Tim Gossage Channel 10

You have to wonder about highly paid sports presenters who do not do their homework!

Channel 10 has excellent sport news after their daily news report but unfortunately its host normally thinks he is a comedian instead of a sports journalist.

Last night he bemoaned the fact that Aussie Kim Clijsters had been knocked out of the US Open tennis tournament by English girl Laura Robson.

Tim should have been aware, and mentioned, that Laura was born in Melbourne to Australian parents, her mother Kathy is a Perth girl, and they moved to England because of her father’s work committments.

In fact there is a Fremantle connection, as Laura’s uncle is Larry Dwyer former champion South Fremantle footballer, resident of East Fremantle, and President of Fremantle Derby Club.

Do your research please Tim.

Australian National Flag Day-3 September

AUSTRALIA’S FLAG – “DID YOU KNOW?”
• The Australian National Flag is the only flag to fly over an entire continent.

• The Australian Flag was the first national flag chosen in an open public competition.

• The prize for the design competition (£200) was a substantial sum of money in those days – representing nearly a years’ wages for an average worker.

• Given that there were 32,823 entries in the design competition, and the ‘Australian’ population was estimated to be around 3.6 million in 1901; an equivalent response rate from today’s population would amount to some 200,000 entries!

• Arranging the 32,823 entries for display at the Royal Exhibition Building in Melbourne took eight weeks, and the judges needed six days to inspect them and choose the winning design.

• Entrants in the flag competition gave their imagination free rein: designs submitted featured “every kind of flora and fauna identifiable with Australia – sometimes all at once” (eg a kangaroo with six tails to symbolise the six states; a galloping emu heading south, and native animals playing cricket with a winged cricket ball !)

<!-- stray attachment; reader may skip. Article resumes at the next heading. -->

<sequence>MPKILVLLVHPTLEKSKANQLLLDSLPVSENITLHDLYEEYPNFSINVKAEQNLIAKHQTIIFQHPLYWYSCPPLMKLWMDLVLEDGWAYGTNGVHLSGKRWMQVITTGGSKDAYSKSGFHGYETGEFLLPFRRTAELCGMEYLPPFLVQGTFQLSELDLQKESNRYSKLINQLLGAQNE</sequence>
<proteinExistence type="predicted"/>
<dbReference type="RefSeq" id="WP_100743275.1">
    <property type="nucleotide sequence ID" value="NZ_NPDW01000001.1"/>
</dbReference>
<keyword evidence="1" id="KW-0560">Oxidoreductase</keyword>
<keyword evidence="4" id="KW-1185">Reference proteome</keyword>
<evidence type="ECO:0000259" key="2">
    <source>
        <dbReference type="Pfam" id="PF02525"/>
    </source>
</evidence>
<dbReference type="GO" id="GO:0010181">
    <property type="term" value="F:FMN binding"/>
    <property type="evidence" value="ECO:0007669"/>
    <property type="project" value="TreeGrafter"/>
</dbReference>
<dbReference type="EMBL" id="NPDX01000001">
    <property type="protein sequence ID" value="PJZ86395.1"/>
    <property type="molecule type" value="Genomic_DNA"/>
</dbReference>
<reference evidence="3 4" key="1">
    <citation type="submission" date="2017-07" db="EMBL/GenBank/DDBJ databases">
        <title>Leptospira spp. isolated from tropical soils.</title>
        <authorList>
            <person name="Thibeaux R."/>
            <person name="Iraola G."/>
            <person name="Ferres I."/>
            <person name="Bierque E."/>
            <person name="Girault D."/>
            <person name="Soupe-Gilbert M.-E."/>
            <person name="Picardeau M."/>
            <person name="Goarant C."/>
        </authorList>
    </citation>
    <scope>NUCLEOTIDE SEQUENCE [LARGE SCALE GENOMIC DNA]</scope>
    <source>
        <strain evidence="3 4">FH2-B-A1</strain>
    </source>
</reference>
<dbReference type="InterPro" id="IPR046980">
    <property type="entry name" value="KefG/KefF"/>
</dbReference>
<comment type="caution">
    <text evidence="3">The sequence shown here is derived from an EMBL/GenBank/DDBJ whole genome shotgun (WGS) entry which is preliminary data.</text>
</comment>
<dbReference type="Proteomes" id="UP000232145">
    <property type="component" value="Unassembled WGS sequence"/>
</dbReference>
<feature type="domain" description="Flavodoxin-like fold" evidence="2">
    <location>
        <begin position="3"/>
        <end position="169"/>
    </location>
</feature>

• The winning design was unveiled by the wife of our first Governor-General at a ceremony held at the Royal Exhibition Building in Melbourne on September 3, 1901.

• Two out of the five prize-winners in the 1901 flag design competition were teenagers (school boy Ivor Evans and apprentice optician Leslie Hawkins), another was a well-known female artist (Annie Dorrington) and one (William Stevens) was First Officer for the merchant navy. The fifth winner was a Melbourne architect (Egbert Nuttall).

• The Southern Cross (formally known as “Crux Australis”) is a constellation that can be seen only in the night skies of the Southern Hemisphere. The individual stars are named by the first five letters of the Greek alphabet – Alpha, Beta, Gamma, Delta, and Epsilon.

• The Southern Cross has a very significant status in Aboriginal mythology (eg as part of the legend of Mululu of the Kanda tribe).

• The Australian National Flag is raised every morning at the school in Villers-Bretonneux in France, in memory of the thousands of Australian casualties incurred in liberating their village in 1917 (during the First World War).

As our Governor-General (Her Excellency. Ms Quentin Bryce AC) has remarked:

“Since it was first unfurled from the Royal Exhibition Building in 1901, our Australian flag has been an icon of our shared identity, of what it means to belong to our country.
It is much loved, worn and flown by Australians here and across the world … Wherever it is raised, it stirs in us a sense of unity…”

Published by ANFA (Qld) Inc. For further information about flag history and protocol, and the “rules” for flying the Australian flag, go to http://www.australianflag.org.au .

Phone Licence for Kids-Ridiculous

Reported in The Sydney Morning Herald today:
NSW schools should introduce a licence for students before they can use mobile phones and tablets at school, says the adolescent psychologist Michael Carr-Greg.